What to Know
- For the third time, a New Jersey judge ruled against appointing a special prosecutor to oversee a complaint against Gov. Chris Christie
- The decision Friday comes after the Bergen County prosecutor's office said they believed the charge couldn't be proved
- Three ex-Christie allies have been convicted of or pleaded guilty to charges stemming from the 2013 George Washington Bridge lane closures
For the third time, a judge in New Jersey has ruled that a special prosecutor won't be appointed to oversee a criminal complaint against Republican Gov. Chris Christie over the George Washington Bridge lane-closing scandal, a decision that could signal the end of a nearly six-month legal odyssey.
The official misconduct complaint was filed last fall by former firefighter William Brennan, who also has declared his candidacy for governor as a Democrat in this year's election. Brennan alleges Christie failed to act to stop a purported political retaliation plot against a Democratic mayor who didn't endorse him.
Three ex-Christie allies have been convicted of or pleaded guilty to charges stemming from the 2013 lane closures that caused gridlock for four days.
The decision Friday by State Superior Court Judge Bonnie Mizdol comes after the Bergen County prosecutor's office issued a statement two weeks ago saying it wouldn't pursue the complaint because it believed the charge couldn't be proved beyond a reasonable doubt. The office issued a similar statement in January.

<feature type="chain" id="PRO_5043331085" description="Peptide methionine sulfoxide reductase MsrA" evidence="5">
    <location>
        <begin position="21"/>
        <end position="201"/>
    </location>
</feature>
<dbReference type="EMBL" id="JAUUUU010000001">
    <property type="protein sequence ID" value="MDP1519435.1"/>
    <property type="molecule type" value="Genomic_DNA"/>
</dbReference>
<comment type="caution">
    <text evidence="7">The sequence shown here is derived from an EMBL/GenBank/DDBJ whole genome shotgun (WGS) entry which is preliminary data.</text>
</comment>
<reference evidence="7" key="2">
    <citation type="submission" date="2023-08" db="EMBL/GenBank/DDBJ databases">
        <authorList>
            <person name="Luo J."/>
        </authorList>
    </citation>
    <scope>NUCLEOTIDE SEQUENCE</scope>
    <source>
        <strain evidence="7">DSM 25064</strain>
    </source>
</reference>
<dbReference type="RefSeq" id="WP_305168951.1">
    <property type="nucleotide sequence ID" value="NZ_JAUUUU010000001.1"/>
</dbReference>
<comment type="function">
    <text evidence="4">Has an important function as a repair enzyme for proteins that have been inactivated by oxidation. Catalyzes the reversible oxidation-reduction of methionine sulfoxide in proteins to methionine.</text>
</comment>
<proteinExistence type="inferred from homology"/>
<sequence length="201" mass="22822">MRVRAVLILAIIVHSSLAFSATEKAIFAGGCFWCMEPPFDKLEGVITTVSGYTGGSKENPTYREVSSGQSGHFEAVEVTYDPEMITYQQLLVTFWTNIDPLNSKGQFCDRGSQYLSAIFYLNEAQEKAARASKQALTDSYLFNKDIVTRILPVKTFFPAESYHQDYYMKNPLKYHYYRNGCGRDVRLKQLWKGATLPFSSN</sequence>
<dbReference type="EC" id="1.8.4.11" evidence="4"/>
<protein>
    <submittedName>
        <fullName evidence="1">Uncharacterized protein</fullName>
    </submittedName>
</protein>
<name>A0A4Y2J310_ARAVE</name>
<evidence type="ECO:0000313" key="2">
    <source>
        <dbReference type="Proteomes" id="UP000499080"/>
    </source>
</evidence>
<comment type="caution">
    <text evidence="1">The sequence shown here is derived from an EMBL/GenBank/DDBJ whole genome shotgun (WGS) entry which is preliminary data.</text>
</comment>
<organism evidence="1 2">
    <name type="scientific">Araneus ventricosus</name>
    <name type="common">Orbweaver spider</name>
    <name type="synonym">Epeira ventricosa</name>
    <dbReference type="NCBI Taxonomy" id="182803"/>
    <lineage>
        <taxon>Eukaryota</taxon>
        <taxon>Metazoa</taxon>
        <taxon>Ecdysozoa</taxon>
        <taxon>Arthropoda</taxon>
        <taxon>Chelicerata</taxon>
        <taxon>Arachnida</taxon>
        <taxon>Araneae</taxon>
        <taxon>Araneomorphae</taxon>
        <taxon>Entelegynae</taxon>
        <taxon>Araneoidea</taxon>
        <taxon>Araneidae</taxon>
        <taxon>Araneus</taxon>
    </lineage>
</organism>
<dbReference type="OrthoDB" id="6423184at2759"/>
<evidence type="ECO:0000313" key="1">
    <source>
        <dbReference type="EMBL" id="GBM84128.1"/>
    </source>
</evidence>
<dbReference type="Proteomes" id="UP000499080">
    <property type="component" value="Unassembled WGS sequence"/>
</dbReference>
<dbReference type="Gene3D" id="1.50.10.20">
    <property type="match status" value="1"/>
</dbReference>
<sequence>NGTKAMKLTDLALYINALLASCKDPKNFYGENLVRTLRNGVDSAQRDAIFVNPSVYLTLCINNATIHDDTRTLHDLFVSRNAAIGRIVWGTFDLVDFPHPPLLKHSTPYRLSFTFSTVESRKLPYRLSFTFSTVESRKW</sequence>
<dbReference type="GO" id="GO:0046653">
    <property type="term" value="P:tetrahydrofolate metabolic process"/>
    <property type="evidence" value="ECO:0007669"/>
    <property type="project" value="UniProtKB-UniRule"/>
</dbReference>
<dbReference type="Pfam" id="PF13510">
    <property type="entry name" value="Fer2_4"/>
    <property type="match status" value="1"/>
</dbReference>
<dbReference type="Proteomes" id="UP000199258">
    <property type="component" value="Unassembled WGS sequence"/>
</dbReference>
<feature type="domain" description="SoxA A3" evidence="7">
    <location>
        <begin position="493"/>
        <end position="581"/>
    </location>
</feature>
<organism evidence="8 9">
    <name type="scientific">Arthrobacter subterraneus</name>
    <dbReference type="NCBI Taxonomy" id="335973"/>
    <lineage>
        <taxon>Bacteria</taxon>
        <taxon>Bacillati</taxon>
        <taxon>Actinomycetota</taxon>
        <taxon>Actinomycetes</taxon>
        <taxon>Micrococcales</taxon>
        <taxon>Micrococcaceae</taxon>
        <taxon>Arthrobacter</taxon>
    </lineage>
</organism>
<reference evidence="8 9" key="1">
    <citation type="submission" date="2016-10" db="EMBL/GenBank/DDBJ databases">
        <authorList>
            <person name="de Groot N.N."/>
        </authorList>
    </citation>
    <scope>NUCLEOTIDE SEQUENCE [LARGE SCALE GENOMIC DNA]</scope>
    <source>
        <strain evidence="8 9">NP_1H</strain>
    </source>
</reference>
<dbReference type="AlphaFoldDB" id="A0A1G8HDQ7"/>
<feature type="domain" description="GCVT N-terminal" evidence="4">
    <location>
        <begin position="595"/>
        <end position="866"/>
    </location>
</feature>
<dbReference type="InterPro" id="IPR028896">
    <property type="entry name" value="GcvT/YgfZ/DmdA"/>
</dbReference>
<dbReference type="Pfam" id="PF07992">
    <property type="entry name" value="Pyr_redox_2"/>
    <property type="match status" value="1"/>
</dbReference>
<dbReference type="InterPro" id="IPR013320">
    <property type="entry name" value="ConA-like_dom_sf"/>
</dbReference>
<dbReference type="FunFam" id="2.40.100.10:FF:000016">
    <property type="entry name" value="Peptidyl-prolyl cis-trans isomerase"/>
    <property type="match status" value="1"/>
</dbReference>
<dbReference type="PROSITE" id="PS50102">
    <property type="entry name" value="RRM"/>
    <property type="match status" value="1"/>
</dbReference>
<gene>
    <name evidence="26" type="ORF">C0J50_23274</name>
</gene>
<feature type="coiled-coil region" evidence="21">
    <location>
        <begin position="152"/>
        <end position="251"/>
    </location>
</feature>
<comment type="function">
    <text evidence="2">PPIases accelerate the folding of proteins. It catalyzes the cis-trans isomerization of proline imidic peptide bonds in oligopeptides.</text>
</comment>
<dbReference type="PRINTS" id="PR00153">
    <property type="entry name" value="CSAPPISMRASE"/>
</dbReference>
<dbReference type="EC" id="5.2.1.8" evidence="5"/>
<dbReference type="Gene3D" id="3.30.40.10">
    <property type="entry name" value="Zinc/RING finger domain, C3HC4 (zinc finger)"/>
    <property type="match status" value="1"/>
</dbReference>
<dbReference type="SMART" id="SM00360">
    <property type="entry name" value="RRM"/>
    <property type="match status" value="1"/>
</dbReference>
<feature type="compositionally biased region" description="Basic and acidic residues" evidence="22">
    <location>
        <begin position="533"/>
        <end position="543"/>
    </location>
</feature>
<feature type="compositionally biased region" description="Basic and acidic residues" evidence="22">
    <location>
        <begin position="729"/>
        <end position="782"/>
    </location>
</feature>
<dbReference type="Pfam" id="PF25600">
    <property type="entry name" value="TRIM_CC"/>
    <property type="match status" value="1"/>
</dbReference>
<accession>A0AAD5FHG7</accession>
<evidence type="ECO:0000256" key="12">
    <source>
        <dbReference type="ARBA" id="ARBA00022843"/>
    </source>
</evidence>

Mizdol wrote that Brennan's current appeal "is nothing more than a disguised request for reconsideration of an issue that has been presented thrice before this court. Mere dissatisfaction with a court's decision is insufficient."
Mizdol and a municipal court judge had previously denied Brennan's request for a special prosecutor, ruling that he lacked standing to ask for one. Mizdol also declined Brennan's request to refer the matter directly to a grand jury.
Brennan argued that although the state attorney general and Bergen County prosecutor, both appointed by Christie, removed themselves from the case, their subordinates also would have a conflict of interest.
He vowed in an email that he would appeal and added, "Nowhere in her decision does she state that there is no conflict, that says far more than the nonsense she did write about."
Through a spokesman, Christie has called the complaint "factually and legally baseless."
Former Christie deputy chief of staff Bridget Kelly and former Port Authority of New York and New Jersey official Bill Baroni, a top Christie appointee, were convicted in November and are scheduled to be sentenced this month. A judge rejected their appeals for a new trial.
Another former Port Authority official, David Wildstein, a high school classmate of Christie's, pleaded guilty and awaits sentencing.
Brennan based his complaint on testimony during the trial of Kelly and Baroni. He claimed their accounts, along with Wildstein's, showed Christie lied about when he knew about the alleged plot or its motives. Christie didn't testify at the federal trial and has denied prior knowledge of the plot.
The municipal court judge who ruled there was probable cause for Brennan's complaint to go forward quoted Kelly's trial testimony that she told the governor about the traffic study and Fort Lee Mayor Mark Sokolich's complaints that he was being targeted.
He also quoted Wildstein, who testified Christie laughed and made a joke about the traffic jams and Sokolich's calls not being returned when told about them at a Sept. 11 memorial ceremony, while the lane closures were in progress.